28 January 2020

PestAware: Tips for attracting red squirrels

Red squirrels are native to the UK but, sadly, their numbers have been in decline since the early 20th century.

Here, Millbry Hill's Kathryn Eccles gives her top tips for encouraging more red squirrels into your garden.

PestAware Tips for Attracting Red Squirrels

It's now estimated that there are only 140,000 red squirrels left in the UK (Wildlife Trust), putting them on the list of endangered species.

It's predicted that red squirrels could become extinct within 10 years, so we need to take action to help replenish their numbers.

Why are red squirrel numbers dwindling?

The decline in red squirrel numbers is mostly caused by the introduction of grey squirrels from North America in the 1800s.

Grey squirrels can carry diseases and viruses which can be fatal to our native red squirrels.

The grey variety also compete for food, leaving less for the red squirrels to eat.

Other factors, such as deforestation and an increase in road traffic, are also responsible for the decline in red squirrel populations.

Why are red squirrels important?

Grey squirrels prefer to live in deciduous woodland, whereas red squirrels prefer coniferous (evergreen) habitats.

Red squirrel populations are therefore important for keeping our evergreen woodlands healthy.

They play a vital role in the reforestation process because they move and hide seeds, helping coniferous trees and plants to grow and reproduce.

Red squirrels keep our evergreen woodlands healthy.

Kathryn Eccles

How can I attract more red squirrels to my garden?

As red squirrel numbers are in decline, many charities and organisations across the UK are finding ways to protect them and boost their numbers.

At home, using the four tips I'll mention below, you can easily incorporate a few small changes to do your bit and attract red squirrels to your garden.

1. Grow the right plants

Unlike their grey cousins, who you might see foraging on the woodland floor, red squirrels prefer to spend most of their time high up in the trees. If you can, try to plant large trees, like ash, birch, and willow trees, and bushes and shrubs that grow fruit, like holly, crab apples and brambles.

Try to avoid planting oak trees. Although red squirrels love eating green acorns, so do grey squirrels, so you could end up forcing them away from your garden instead.

2. Create a wildlife haven

Aside from berries, nuts and seeds, red squirrels also feed on some small insects, so you could create a small wildlife haven in the corner of your garden to attract more of them. Items like rocks and logs provide dark and damp habitats for insects, and tall grasses and plants give squirrels a place to hide from predators while they forage for food.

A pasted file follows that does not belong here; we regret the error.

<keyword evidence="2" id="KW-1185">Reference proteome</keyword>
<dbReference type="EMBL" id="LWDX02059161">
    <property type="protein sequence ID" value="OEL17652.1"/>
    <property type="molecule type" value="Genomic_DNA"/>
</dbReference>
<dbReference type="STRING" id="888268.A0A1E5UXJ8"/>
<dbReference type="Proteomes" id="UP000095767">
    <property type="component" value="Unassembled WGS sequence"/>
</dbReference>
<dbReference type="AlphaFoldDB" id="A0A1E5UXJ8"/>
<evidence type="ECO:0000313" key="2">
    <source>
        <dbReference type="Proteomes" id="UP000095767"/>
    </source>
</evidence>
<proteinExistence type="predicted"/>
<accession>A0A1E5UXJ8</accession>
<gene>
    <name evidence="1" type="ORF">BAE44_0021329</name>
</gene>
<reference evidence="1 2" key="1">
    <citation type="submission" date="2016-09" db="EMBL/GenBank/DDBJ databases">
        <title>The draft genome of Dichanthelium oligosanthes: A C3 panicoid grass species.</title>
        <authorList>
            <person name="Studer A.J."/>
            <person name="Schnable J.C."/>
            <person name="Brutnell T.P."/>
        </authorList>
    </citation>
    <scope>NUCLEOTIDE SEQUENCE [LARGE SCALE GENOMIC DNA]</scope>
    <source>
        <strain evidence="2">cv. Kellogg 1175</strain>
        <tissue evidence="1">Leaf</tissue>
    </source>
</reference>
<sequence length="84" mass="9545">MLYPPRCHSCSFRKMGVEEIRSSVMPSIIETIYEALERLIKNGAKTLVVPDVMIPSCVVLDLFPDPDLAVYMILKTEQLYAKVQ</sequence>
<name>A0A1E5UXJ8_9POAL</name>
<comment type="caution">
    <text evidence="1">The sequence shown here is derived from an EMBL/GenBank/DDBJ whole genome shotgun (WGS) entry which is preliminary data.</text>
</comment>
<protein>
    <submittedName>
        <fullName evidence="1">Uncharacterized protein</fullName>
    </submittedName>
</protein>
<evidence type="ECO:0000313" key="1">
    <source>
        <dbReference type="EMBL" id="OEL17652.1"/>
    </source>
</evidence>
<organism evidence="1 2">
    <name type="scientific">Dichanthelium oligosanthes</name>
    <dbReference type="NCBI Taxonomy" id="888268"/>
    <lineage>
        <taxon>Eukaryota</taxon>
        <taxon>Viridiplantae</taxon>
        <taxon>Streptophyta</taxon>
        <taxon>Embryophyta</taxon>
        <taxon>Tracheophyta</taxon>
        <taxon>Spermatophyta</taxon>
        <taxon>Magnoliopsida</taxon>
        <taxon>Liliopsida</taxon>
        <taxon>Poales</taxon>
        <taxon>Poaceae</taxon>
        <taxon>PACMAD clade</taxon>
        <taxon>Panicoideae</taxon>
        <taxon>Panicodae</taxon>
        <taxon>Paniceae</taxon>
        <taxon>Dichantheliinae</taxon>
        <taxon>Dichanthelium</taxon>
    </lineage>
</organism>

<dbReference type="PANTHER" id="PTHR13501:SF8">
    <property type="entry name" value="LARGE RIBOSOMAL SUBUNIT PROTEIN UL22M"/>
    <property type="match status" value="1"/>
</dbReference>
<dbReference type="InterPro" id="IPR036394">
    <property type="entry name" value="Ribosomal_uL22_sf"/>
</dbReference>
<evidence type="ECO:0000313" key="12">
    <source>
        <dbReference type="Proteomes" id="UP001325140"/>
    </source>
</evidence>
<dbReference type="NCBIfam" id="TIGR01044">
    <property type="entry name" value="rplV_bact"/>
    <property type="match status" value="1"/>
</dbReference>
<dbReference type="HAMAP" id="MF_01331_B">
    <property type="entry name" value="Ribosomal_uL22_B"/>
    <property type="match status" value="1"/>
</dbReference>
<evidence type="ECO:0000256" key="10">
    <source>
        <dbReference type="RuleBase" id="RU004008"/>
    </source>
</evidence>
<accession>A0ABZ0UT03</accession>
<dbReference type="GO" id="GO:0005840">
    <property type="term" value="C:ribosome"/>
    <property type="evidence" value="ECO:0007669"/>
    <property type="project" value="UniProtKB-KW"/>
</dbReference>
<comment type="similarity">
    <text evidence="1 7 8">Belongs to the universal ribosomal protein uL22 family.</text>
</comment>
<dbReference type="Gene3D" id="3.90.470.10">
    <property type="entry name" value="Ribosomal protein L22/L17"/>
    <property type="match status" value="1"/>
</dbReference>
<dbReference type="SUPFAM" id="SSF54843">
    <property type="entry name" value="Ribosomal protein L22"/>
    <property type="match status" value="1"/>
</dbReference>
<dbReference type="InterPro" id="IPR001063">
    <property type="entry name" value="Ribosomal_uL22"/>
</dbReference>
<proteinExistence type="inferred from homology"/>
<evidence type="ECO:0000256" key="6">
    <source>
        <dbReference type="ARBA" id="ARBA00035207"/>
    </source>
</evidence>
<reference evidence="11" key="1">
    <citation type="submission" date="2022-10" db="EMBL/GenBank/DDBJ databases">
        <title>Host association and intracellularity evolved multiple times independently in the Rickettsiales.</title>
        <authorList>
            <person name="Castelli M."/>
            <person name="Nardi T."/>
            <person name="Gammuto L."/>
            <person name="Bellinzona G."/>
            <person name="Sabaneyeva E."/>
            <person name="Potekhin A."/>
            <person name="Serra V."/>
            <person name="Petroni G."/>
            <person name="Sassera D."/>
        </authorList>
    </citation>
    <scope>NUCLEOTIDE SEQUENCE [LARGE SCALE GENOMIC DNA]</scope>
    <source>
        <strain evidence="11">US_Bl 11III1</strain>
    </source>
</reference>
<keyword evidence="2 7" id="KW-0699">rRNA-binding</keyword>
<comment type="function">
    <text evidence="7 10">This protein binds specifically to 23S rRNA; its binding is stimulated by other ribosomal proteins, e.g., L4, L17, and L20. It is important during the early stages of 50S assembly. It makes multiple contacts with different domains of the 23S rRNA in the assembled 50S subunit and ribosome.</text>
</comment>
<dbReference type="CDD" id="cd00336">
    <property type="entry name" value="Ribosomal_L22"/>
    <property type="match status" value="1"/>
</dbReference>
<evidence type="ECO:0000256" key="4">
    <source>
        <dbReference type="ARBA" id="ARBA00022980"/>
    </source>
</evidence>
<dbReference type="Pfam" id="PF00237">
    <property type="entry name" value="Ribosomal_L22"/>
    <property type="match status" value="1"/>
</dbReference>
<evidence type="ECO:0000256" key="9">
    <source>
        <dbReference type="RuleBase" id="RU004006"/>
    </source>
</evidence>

3. Put out food

Another way to attract more red squirrels to your garden is to put out food for them.

Simply fill a small dish or feeding box with nuts and seeds, like hazelnuts, pine nuts, peanuts and sunflower seeds.

If you or your neighbours have any pets that might roam around your garden, like dogs, cats or rabbits, you might want to place the feeding dish or box high up in a tree, on a fence, or even on a windowsill to prevent other animals eating the food.

Make sure you clean out the feeding dish or box every three to four days to prevent spreading germs and diseases.

Just use a cloth soaked in warm soapy water to clean away any left-over food and dirt, rinse it, then leave it to dry before refilling.

If you do leave feeding boxes out as a way to encourage red squirrels into your garden, bear in mind that this method could also attract more grey squirrels, too.

If you notice any grey squirrels feeding, then it might be best to take the food away and use another method instead.

Remember: do not do this to excess, as it can attract pest species such as rats. Use a table or feeder basket if possible, to catch any off cast seed.

In urban areas, taking in feed at dusk is a way to remove an easy food supply during normal feeding time.

PestAware Tips for Attracting Red Squirrels 2

4. Remove grey squirrels

Apart from being a danger to the red variety, grey squirrels can also cause damage by chewing on wood, wires and insulation if they manage to get into the roof space of your home.

They can also strip trees of their bark, which can cause the tree to die.

Although there's no way to deter grey squirrels from your garden without also discouraging red squirrels, it might help to find a company who can control the number of grey squirrels for you.

Red squirrel numbers are sadly in decline but, by following the tips in this guide, you can help to attract more of these furry friends into your garden and help to boost their numbers.

Source: Online

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